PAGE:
In the late 1970s, David Rall, then Director of the National Institute of Environmental Health Sciences, inaugurated a program to fund several extramural marine and freshwater centers that would emphasize the use of aquatic systems as alternatives to conventional mammalian models for the study of human environmental health issues. Under the leadership of John Lech, Professor, Department of Pharmacology and Toxicology, Medical College of Wisconsin, Milwaukee, a Center in Milwaukee was among the first to be established. From the outset, the MFBS Center was conceived as a partnership between the Medical College of Wisconsin, which submitted the first grant proposal, and the University of Wisconsin-Milwaukee, which provided the physical location for the Center. Instead of viewing aquatic models as a separate niche area, our goal was to mainstream these systems.
Deputy Director David Petering became the principal investigator in 1987 and the grant moved to the University of Wisconsin-Milwaukee (UWM). The transfer was met with generous matching funds of $330,000 from UWM to help remodel the Center's research space at the Great Lakes Wisconsin Aquatic Technology and Environmental Research (WATER) Institute. With these funds and a grant of $500,000 from the U.S. Department of Education, the Center was able to convert its open, relatively undeveloped area of approximately 3,000 sq. ft. into a state-of-the-art, two-floor facility of 6,000 sq. ft. that contains an advanced aquatic animal facility and a suite of laboratories. The Molecular Biology Core Laboratory was established in 1993. In 1999, the creation of a first-rate microscopic imagining unit was undertaken. Then, in 2000, support for zebrafish research became a priority. And in 2003, the core research support facilities were expanded to include a neurobehavioral toxicology laboratory.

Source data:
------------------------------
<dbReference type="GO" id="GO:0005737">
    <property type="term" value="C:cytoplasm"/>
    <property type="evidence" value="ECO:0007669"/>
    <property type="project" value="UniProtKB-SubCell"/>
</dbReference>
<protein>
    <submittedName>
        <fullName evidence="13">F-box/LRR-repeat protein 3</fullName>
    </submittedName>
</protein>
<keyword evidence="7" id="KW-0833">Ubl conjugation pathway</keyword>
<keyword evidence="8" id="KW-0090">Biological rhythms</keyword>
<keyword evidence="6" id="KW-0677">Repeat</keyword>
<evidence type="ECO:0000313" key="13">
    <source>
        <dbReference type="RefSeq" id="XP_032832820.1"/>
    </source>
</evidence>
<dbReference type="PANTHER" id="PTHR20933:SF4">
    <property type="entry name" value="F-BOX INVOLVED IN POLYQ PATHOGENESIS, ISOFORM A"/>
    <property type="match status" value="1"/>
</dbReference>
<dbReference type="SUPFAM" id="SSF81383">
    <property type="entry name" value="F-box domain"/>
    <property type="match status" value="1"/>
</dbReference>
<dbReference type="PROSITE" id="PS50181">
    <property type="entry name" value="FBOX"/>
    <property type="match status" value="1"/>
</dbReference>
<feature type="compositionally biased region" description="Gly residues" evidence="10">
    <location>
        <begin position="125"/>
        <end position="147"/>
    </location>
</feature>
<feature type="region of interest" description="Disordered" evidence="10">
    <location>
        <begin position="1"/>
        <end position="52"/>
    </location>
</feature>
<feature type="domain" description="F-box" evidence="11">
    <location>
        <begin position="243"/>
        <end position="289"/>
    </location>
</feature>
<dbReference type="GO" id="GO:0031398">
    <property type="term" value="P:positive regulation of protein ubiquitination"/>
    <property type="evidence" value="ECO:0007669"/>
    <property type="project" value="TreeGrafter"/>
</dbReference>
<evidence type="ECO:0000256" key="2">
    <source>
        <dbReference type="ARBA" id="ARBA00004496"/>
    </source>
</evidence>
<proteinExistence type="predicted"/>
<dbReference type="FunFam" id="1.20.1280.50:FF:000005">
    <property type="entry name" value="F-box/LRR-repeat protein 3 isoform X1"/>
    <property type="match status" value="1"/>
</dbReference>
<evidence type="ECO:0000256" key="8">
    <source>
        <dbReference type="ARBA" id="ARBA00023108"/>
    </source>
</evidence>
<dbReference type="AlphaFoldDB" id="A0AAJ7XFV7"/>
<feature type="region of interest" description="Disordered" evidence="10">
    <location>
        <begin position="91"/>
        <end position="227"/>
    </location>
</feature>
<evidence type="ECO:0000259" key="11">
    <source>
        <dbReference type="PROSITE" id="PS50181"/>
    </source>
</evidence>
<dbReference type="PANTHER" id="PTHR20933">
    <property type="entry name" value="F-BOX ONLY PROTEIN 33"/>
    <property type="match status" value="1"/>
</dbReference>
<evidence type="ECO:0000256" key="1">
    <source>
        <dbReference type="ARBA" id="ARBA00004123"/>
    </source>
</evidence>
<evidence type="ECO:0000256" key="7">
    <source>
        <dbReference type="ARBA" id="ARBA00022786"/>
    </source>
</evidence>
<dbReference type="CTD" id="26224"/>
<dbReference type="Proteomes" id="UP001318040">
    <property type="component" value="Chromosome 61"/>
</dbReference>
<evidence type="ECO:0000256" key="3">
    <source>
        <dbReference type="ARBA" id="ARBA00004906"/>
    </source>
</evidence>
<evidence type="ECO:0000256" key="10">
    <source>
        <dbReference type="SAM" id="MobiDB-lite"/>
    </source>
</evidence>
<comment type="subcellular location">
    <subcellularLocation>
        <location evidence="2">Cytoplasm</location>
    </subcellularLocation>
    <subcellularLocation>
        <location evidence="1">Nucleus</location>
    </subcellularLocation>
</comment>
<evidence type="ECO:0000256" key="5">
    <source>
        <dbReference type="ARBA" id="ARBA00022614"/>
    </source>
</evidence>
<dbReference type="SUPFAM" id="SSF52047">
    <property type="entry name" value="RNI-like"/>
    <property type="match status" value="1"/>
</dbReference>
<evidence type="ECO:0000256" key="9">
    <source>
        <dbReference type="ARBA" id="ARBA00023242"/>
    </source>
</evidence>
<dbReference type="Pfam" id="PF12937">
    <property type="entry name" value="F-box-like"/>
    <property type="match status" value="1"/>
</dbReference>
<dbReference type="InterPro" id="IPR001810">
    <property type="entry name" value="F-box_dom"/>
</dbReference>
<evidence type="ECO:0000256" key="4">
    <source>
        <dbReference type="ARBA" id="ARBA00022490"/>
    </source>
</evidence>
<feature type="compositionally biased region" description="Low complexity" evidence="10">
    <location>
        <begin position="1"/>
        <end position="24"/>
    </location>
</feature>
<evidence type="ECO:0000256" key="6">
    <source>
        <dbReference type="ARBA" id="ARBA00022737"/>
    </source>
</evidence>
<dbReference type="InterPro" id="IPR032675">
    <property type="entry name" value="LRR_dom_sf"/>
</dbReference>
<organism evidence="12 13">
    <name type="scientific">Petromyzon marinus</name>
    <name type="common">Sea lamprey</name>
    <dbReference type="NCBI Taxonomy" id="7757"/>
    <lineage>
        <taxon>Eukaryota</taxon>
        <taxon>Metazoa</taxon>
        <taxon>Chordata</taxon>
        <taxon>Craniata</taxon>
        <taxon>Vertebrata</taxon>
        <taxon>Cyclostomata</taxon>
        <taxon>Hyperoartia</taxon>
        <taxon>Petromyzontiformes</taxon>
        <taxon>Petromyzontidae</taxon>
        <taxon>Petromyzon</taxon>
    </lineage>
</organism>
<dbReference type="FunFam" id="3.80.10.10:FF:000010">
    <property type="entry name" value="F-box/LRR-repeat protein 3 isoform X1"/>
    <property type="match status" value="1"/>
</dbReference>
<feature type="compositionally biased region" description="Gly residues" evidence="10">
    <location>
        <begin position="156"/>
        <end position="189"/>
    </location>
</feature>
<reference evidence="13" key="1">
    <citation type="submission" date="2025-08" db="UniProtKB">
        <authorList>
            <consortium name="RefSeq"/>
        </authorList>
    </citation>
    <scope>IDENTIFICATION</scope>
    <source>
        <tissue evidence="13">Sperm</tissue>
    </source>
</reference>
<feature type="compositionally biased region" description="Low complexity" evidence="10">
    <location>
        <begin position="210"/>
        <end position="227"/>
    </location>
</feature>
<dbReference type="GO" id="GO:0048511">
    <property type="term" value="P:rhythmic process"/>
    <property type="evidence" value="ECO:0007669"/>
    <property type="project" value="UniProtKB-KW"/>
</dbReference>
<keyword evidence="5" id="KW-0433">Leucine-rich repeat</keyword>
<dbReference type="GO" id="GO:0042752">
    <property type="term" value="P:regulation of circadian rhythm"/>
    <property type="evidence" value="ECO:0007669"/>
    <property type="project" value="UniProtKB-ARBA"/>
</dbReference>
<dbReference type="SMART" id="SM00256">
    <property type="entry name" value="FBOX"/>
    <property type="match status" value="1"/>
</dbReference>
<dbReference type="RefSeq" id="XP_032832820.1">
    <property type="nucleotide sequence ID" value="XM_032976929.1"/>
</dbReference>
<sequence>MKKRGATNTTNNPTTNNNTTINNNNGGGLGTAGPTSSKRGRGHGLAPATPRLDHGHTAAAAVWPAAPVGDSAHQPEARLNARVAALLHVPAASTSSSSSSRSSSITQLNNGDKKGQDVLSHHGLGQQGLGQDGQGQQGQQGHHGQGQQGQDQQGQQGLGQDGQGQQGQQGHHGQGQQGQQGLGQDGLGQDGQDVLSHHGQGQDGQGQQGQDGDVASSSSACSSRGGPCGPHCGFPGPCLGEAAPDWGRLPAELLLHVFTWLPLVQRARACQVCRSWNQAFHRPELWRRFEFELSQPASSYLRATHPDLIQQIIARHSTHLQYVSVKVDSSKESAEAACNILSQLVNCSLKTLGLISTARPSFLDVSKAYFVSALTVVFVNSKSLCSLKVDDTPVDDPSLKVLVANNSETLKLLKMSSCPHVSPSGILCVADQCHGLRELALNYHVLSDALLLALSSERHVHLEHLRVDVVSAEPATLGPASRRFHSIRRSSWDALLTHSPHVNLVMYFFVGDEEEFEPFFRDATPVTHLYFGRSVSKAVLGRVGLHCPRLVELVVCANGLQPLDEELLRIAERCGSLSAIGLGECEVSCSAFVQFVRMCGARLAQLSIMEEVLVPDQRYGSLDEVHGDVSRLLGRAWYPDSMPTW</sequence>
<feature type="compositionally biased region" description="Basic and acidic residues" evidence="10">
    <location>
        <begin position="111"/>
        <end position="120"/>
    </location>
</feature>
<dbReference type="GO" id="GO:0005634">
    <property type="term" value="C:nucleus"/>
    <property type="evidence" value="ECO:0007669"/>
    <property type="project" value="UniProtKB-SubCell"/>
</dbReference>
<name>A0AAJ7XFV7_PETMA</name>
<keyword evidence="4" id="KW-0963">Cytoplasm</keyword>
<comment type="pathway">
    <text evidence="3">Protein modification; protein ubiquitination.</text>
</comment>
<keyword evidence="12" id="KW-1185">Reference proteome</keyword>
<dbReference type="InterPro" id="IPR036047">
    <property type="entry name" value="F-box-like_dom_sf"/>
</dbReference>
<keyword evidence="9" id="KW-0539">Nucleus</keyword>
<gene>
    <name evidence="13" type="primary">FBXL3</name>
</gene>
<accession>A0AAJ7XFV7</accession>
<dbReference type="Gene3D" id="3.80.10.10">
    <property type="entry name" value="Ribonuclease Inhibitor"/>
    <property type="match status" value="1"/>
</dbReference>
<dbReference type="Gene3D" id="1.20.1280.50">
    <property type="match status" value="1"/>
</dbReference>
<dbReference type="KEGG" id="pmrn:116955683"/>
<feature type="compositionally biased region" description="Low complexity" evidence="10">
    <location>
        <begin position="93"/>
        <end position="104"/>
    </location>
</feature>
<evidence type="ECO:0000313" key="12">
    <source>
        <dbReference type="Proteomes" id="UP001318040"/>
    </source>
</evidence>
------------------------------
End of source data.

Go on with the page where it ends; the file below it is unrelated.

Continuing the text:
During the past five years, the Center's capacity increased enormously as the University committed itself to hiring a number of scientists in the WATER Institute. With our focus on exploiting the zebrafish for developmental toxicological studies, we engaged the Medical College of Wisconsin's Pediatric Department, located at Children's Research Institute of Children's Hospital and Health System, in discussions about linking our expertise in basic developmental toxicology with their knowledge of and experience with clinical childhood disease. From these conversations in 2005 emerged the Children's Environmental Health Initiative, devoted to understanding the environmental contributions to childhood diseases and with this knowledge to find ways to prevent them. For more information about this initiative, please click the Children's Environmental Health Initiative link at the bottom of this page.